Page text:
• Mills, M.T., Watkins, R.V., & Washington, J.A. (2013). Structural and dialectal characteristics of the fictional and personal narratives of school-age African American children. Language, Speech, and Hearing Services in Schools, 44, 211-223.
  • Valdez, C.R., Mills, M.T., Bohling, A., & Kaplan, D. (2013). The role of parental language acculturation in the formation of social capital: Differential effects on high-risk children. Child Psychiatry and Human Development, 44, 334-350.
  • Steele, S.C., Willoughby, L.M., & Mills, M.T.  (2013). Learning word meanings during reading: Effects of phonological and semantic cues on children with language impairment. International Journal of Speech-Language Pathology, 27, 354-370.
  • Steele, S.C. & Mills, M.T. (2011). Vocabulary intervention for school-age children with language impairment: A review of evidence and good practice. Child Language Teaching and Therapy, 27, 354-370.

back to top

Chapters

  • Mills, M.T. & Washington, J.A. (2015). Chapter 30: Managing two varieties: Code-switching in context. In S. Lanehart (Ed.), Oxford Handbook of African American Language (pp. 566-581). New York:  Oxford University Press.
  • Washington, J.A. & Mills, M.T. (2010). Language variation in the classroom: The case of the African American child. In S. Levey and S. Polirstok (Eds.), Language Development and Differences: An overview and introduction. Thousand Oaks, CA: SAGE Publications, Inc.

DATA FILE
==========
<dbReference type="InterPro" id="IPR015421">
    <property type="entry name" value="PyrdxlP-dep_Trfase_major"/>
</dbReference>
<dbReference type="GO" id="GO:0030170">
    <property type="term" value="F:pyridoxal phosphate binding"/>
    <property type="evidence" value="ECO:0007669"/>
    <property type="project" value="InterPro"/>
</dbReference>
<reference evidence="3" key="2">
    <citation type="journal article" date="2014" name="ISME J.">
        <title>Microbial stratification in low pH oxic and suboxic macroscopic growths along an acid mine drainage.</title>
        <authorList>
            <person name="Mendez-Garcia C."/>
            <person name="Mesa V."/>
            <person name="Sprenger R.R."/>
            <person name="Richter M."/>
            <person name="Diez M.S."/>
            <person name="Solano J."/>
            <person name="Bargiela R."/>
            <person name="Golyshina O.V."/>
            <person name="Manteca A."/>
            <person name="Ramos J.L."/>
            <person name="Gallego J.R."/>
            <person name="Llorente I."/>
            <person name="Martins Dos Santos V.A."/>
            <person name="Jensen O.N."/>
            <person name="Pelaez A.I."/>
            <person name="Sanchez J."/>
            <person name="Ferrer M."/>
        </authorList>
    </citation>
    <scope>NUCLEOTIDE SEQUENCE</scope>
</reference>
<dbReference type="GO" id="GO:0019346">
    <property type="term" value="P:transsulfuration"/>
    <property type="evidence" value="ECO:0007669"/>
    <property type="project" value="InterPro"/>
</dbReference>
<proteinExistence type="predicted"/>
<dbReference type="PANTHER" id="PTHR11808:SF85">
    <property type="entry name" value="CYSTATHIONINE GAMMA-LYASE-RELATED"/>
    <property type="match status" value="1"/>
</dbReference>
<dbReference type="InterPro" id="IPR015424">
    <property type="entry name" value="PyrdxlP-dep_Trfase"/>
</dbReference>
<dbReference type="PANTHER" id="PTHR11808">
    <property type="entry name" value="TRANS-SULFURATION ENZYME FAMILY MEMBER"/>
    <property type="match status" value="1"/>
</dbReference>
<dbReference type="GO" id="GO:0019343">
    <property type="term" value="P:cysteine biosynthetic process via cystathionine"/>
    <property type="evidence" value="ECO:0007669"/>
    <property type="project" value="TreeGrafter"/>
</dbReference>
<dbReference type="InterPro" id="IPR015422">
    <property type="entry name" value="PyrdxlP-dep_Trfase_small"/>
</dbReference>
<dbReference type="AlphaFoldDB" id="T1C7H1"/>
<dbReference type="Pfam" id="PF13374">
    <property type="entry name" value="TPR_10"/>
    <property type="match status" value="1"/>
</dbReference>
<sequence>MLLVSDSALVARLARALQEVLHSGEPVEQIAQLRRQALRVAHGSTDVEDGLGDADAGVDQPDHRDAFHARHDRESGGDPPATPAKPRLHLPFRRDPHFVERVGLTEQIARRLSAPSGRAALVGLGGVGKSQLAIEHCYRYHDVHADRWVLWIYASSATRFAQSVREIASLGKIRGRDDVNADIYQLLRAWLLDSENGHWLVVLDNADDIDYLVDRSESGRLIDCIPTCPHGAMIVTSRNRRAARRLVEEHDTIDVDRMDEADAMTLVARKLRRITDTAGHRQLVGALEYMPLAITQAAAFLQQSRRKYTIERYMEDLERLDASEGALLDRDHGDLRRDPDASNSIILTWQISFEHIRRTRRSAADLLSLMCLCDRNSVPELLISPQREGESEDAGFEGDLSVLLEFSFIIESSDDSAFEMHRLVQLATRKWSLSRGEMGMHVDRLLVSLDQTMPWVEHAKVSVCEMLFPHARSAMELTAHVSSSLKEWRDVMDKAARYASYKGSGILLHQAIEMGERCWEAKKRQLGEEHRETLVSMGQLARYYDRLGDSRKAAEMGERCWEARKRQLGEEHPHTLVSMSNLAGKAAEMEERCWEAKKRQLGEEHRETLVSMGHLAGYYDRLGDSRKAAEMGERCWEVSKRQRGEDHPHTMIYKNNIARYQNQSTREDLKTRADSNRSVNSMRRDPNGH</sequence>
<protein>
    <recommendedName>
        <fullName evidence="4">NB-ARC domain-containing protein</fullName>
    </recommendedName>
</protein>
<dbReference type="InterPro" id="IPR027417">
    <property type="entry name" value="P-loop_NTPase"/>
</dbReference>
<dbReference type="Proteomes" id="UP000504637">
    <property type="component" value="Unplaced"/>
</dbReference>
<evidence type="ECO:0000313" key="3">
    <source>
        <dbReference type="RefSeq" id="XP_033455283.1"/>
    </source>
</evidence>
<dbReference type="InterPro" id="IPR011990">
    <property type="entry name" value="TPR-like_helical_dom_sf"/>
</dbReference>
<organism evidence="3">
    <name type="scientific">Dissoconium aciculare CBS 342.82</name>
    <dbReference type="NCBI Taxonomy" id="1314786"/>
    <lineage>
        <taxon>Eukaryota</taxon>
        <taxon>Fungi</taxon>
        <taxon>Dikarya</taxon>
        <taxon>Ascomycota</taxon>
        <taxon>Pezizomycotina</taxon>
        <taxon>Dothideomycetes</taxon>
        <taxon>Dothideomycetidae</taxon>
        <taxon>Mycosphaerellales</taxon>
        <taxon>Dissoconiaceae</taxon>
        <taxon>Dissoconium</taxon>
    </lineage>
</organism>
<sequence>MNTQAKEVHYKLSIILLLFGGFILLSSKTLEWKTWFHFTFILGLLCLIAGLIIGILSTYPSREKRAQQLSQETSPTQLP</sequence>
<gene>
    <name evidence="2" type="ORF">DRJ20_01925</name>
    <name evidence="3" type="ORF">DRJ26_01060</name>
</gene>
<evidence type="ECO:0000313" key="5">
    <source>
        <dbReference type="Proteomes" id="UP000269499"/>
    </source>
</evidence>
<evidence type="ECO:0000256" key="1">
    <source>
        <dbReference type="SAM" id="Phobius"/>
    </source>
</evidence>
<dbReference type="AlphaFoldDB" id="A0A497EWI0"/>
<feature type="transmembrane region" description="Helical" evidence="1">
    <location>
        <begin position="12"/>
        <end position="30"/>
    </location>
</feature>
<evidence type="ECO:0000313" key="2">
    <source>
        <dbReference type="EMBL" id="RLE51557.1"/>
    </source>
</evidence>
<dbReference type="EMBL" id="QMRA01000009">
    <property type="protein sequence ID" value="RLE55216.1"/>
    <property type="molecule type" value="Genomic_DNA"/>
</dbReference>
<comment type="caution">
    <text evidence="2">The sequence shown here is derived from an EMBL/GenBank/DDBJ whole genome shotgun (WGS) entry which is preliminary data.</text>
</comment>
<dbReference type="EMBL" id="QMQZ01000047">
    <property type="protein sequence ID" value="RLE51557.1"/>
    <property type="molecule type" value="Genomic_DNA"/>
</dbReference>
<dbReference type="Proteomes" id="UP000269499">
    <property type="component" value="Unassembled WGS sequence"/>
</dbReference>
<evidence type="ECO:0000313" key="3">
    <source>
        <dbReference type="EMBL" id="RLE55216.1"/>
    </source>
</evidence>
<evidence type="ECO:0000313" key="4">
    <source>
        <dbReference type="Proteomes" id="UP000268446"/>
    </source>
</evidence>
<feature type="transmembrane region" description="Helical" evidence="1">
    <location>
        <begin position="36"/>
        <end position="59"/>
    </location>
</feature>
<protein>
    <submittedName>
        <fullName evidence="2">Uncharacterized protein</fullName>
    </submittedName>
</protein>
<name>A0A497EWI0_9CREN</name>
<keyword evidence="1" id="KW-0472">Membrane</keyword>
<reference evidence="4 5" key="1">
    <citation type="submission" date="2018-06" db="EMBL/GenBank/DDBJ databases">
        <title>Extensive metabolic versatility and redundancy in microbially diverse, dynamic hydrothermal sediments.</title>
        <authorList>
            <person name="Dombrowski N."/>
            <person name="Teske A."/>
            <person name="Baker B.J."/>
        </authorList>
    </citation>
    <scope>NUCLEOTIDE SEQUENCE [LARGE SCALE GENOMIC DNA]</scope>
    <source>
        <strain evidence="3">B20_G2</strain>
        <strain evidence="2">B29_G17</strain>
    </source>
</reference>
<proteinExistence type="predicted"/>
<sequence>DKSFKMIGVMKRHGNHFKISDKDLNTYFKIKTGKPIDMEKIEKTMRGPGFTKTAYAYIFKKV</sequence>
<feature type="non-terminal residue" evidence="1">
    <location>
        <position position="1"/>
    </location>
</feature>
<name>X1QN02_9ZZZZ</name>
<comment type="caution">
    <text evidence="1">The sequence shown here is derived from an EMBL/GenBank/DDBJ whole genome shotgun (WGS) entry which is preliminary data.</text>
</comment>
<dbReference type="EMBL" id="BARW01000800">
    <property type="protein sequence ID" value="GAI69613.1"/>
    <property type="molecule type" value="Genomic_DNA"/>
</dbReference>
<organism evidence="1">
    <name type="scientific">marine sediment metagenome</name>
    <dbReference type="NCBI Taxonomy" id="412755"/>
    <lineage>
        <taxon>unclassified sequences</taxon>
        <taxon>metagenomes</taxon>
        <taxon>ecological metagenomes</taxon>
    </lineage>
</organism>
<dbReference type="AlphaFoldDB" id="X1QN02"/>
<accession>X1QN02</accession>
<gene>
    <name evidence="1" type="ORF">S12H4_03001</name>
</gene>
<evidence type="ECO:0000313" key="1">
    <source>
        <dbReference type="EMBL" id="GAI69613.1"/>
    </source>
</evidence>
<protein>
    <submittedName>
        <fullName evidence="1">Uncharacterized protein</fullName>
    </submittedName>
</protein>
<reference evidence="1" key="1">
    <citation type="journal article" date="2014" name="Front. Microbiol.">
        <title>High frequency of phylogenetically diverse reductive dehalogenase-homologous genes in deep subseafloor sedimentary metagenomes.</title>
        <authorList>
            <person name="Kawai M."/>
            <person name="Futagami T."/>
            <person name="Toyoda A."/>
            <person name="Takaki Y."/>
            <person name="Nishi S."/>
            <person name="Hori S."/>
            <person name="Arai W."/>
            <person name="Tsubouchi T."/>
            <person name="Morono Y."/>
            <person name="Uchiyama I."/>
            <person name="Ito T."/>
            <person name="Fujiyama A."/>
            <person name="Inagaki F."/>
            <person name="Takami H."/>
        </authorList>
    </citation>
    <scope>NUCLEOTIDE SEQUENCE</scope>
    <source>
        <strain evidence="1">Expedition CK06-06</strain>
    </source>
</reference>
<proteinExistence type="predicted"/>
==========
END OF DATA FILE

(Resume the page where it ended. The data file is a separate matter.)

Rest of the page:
back to top

Grants

  • Women of Color Coalition Stimulus Research Grant (UH), An Examination of Speech Disfluencies in Bidialectal Children: A Preliminary Study. Co-Investigator. PI: Kia Noelle Johnson. 12/2018.
  • Cross College Seed Grant (OSU), Assessing Students’ Narrative Language: Emic and Etic Perceptions, Co-Investigator. Co-Investigator: Leslie C. Moore. 10/2016.

back to top

Consulting

  • National Institutes of Health R01 Award, Validation and norming of children’s expressive language sample analysis measures. PI: Nan Bernstein Ratner. 05/2018.
  • National Institutes of Health R01 Award, Eye Tracking Technologies to Characterize and Optimize Visual Attending in Down Syndrome. PI: Krista Wilkinson. 08/2017.
  • National Institutes of Health F32 Award, Measuring and modeling African American children’s arithmetic strategy usage. $57,066. PI: Katherine Rhodes. 05/2017.

back to top

Professional Activities

  • Editorial Board Member, American Journal of Speech-Language Pathology
  • Editorial Board, Evidence-Based Practice Briefs
  • Faculty Coach, National Center for Faculty Development & Diversity
  • Reviewer, ASHFoundation New Century Scholars Dissertation Grants Summer 2015, 2017
  • Faculty Mentor, National Science Foundation Research Experience for Undergraduates, Summer 2017, 2018
  • Progeny Mentor, American Speech-Language-Hearing Association, 2017
  • Minority Speech-Language Pathology Mentor, American Speech-Language-Hearing Association, 2017

back to top

Honors

  • Awardee, Society for Research in Child Development Ethnic and Racial Issues Committee’s Inaugural National Institutes of Health Grant-writing Bootcamp, July 2017.

back to top

Affiliations and Links

back to top